When you run a small business or work as a sole trader, you become responsible for managing your company taxes, which involves charging sales tax, lodging tax returns, and claiming tax credits. It’s therefore important to understand which taxes you might be accountable for if you run your own business in Australia.
In this blog post, we take a look at some of the main business taxes in Australia and explain how they might affect sole traders and small business owners.
GST: sale tax on income and expenses
Goods and Services Tax (GST) is a consumer tax that's charged on most goods and services sold or consumed in Australia. GST is charged at a rate of 10%.
If you’re a sole trader or small business owner with a taxable turnover of $75,000 or more, you’re required to register for GST; however, you will also need to register for GST if you want to claim GST credits or if you provide taxi services.
Once you’ve registered for GST, you will need to:
- Charge GST on every taxable sale that you make
- Claim GST credits for the GST paid on business purchases
- Keep GST accounts and lodge annual tax returns
- Issue tax invoices rather than standard sales invoices, and make sure that the invoices you receive for business purchases are tax invoices instead of regular invoices.
Income tax: individual rates or company rates?
Income tax is a tax charged on the money generated through employment or running a business. You pay income tax whether you run your own business or work for somebody else, but the rates you pay depends on how much you earn and how your business is structured.
Sole traders pay the same individual rates as employees, and the specific rate depends on your total income. On the other hand, incorporated businesses pay the company tax rate, which is fixed at 30% (or 27.5% if you’re a base-rate entity).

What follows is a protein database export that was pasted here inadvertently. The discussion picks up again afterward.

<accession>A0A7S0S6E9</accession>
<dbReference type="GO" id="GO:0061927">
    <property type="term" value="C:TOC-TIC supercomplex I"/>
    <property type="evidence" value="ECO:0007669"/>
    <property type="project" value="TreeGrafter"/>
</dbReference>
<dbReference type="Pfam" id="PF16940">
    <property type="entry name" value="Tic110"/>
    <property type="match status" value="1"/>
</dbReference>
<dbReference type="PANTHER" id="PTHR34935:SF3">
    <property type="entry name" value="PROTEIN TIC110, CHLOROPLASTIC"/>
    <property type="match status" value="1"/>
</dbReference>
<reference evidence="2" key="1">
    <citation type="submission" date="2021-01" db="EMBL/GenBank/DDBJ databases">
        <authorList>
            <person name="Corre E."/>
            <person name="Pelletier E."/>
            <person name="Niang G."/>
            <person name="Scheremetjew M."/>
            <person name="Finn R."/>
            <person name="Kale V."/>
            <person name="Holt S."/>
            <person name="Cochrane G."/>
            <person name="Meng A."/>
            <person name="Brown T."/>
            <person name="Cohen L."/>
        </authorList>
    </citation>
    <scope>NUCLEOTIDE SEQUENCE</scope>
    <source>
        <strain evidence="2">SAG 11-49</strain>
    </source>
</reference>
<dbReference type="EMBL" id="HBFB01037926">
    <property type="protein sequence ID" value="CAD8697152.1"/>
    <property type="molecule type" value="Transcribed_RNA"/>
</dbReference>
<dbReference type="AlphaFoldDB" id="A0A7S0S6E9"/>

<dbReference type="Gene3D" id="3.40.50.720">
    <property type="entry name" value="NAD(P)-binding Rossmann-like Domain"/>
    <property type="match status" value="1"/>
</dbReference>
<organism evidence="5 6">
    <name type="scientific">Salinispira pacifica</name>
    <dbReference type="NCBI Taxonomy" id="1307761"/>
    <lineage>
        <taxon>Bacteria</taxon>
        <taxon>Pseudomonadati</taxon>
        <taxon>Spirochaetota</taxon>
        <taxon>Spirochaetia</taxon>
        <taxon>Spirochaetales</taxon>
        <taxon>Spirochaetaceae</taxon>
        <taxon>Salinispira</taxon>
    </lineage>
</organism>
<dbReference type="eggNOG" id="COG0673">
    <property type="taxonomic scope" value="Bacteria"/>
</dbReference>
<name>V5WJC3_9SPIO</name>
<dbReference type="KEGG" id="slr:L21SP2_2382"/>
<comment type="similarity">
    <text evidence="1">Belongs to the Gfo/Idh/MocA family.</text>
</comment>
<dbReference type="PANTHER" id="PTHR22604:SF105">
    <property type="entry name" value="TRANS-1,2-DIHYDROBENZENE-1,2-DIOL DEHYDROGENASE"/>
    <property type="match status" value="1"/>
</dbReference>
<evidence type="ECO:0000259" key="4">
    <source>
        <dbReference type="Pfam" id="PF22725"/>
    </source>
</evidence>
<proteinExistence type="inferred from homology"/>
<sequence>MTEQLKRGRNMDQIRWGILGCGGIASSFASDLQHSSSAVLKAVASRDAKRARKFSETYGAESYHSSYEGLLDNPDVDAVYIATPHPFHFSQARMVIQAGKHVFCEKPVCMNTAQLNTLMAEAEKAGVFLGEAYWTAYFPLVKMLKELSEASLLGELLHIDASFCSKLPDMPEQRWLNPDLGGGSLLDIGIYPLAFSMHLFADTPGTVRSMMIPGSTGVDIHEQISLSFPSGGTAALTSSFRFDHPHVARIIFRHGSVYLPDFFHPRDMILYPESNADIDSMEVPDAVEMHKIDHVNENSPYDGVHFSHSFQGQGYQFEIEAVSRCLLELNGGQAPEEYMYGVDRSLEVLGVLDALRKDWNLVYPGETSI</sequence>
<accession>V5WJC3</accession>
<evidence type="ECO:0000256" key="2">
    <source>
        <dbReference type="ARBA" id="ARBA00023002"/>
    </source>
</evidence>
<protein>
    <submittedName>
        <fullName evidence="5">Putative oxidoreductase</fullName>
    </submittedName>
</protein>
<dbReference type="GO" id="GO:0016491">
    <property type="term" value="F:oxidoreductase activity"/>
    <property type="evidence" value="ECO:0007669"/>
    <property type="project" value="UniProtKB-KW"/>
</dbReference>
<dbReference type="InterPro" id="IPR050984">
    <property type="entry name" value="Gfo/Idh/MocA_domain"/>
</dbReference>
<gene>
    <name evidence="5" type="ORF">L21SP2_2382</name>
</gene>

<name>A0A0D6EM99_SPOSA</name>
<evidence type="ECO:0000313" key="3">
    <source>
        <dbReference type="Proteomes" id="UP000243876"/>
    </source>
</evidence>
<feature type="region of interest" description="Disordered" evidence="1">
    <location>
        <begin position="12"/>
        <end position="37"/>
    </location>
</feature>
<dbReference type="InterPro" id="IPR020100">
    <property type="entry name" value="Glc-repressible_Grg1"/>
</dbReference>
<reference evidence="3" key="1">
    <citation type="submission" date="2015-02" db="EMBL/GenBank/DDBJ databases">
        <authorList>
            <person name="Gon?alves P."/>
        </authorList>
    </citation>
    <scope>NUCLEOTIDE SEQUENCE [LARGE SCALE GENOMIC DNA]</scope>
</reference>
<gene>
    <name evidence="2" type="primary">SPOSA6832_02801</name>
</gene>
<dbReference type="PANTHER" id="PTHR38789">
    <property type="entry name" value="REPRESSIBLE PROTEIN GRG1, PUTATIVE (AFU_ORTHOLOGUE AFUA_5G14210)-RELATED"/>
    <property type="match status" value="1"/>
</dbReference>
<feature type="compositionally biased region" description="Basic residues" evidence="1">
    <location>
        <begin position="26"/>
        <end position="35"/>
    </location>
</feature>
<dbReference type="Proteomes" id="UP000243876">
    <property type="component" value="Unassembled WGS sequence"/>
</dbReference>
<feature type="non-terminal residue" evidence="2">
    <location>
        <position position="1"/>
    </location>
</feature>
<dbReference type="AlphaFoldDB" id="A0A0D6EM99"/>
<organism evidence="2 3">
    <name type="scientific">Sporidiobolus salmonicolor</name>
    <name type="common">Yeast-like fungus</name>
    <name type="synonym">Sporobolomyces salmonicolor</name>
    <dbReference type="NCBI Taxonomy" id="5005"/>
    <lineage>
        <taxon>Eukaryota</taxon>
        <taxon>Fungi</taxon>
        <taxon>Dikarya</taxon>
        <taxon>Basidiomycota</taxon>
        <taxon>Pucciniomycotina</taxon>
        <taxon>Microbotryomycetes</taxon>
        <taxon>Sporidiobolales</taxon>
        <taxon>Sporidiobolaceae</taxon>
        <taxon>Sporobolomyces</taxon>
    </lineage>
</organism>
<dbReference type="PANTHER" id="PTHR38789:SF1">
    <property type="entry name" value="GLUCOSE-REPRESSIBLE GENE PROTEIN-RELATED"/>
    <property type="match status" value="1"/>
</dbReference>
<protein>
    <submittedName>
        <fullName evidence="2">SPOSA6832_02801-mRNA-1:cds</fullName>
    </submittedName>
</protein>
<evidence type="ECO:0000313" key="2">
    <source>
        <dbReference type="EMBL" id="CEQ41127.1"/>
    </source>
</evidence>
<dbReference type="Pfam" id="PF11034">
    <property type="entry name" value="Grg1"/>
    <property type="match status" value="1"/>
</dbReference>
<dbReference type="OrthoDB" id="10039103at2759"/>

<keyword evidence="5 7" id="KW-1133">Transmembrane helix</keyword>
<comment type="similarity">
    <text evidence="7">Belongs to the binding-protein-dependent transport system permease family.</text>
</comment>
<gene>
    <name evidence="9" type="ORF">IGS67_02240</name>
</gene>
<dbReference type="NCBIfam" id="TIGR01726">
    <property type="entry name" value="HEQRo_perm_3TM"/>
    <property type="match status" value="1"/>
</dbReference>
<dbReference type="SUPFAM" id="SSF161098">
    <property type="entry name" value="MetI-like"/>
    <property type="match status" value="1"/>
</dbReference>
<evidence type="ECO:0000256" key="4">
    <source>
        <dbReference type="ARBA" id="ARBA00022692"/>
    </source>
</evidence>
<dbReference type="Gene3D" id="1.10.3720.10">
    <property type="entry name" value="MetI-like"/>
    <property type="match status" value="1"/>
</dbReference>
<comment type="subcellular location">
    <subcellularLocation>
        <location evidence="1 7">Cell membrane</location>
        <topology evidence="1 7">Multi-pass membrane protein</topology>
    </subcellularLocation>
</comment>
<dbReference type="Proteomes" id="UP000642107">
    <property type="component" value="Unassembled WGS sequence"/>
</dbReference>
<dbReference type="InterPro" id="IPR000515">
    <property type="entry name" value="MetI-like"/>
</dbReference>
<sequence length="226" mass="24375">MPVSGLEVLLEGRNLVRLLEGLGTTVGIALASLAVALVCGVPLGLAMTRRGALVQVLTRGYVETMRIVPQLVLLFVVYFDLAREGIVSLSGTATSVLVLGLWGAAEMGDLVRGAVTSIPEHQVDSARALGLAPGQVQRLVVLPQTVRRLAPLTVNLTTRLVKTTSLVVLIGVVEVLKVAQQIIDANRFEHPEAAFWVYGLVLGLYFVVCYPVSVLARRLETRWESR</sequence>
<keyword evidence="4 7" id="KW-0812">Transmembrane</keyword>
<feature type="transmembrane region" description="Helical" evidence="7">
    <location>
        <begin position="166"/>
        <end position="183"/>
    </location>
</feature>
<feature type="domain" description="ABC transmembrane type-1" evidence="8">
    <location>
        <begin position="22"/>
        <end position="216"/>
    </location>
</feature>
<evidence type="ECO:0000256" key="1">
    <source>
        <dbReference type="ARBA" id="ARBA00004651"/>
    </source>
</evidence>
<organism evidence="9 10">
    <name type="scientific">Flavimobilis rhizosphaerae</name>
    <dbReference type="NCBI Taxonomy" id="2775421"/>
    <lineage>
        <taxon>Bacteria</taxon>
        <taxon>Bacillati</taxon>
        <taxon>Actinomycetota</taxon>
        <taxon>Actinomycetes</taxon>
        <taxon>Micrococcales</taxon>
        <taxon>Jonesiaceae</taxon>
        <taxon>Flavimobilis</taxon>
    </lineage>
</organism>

Whichever rate of income tax you pay, you need to complete an annual tax return through the ATO’s website. If you lodge your own tax return, you need to do so by 31 October in the following tax year. For example, if you want to complete a tax return for the tax year 1 July 2018 to 30 June 2019 it needs to be lodged by 31 October 2019.
Capital gains tax: concessions for small businesses
In many countries, Capital Gains Tax (CGT) is a stand-alone tax that is charged and processed separately from other taxes, but in Australia, CGT is part of your income tax.
Everyone who makes capital gains is subject to CGT, and the most common way to make a capital gain is to sell or pass on an asset. However, small businesses can apply for four different concessions, which reduce the value of the capital gain and therefore the amount of tax you pay:
- Small business 15-year exemption: if you sell a business asset that has been owned for more than 15 years, the capital gain is reduced to zero.
- Small business 50% active asset reduction: this reduces the value of the capital gain by 50% Reduce your capital gain on a business (active) asset by 50%.
- Small business retirement exemption: if you’re under the age of 55%, you can pay up to $500,000 of a capital gain into a superannuation fund or retirement savings account.
- Small business roll-over: this allows you to defer the capital gain for a year.
Payroll tax and FBT: do you need to pay?
Payroll tax is a state tax paid on the wages of employees, while fringe benefits tax (FBT) is a federal tax on benefits you provide your employees. You’re only liable for these taxes if you hire other people, so many sole traders and small businesses won’t need to deal with either payroll tax or FBT. However, if you do have employees, it’s important to know about the possible taxes you might need to pay.
Payroll tax is collected in each state or territory that your employees are located in, and because each state and territory manages their own payroll tax, the rates and thresholds vary from state-to-state.
You’ll only be liable for payroll tax if your total payroll bill (the amount you spend on wages and salaries per year) crosses the state’s threshold. The lowest threshold is $650,000 in Victoria, while businesses with employees in the ACT won’t start paying payroll tax until their annual payroll bill is more than $2,000,000.
It’s therefore unlikely that small businesses cross the payroll tax threshold, but it’s still worth bearing in mind that you might become liable for payroll tax once your business grows.
There is no threshold for fringe benefits tax, which means that any business that provides benefits to its employees will be liable (unless the benefits are exempt). FBT is charged at a rate of 47%.